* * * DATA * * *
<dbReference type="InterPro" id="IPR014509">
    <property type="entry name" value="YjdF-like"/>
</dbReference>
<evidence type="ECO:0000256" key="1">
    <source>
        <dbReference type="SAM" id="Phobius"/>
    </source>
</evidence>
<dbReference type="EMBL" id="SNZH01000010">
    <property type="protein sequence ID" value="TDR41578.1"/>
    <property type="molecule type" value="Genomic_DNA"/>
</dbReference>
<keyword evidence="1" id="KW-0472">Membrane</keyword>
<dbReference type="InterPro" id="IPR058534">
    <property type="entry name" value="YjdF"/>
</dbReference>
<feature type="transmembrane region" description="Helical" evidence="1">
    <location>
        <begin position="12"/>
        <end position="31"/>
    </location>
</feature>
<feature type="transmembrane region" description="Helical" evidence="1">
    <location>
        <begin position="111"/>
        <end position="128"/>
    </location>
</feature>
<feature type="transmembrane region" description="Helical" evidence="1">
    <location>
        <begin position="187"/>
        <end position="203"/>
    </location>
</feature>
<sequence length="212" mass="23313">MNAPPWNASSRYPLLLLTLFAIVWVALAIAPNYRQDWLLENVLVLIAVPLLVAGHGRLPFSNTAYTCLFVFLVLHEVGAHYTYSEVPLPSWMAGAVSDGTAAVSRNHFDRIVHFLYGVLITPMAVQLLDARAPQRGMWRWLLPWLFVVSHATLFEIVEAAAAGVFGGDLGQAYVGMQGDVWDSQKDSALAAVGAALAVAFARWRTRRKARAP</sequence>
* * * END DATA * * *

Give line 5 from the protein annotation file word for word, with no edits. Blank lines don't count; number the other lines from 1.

    <source>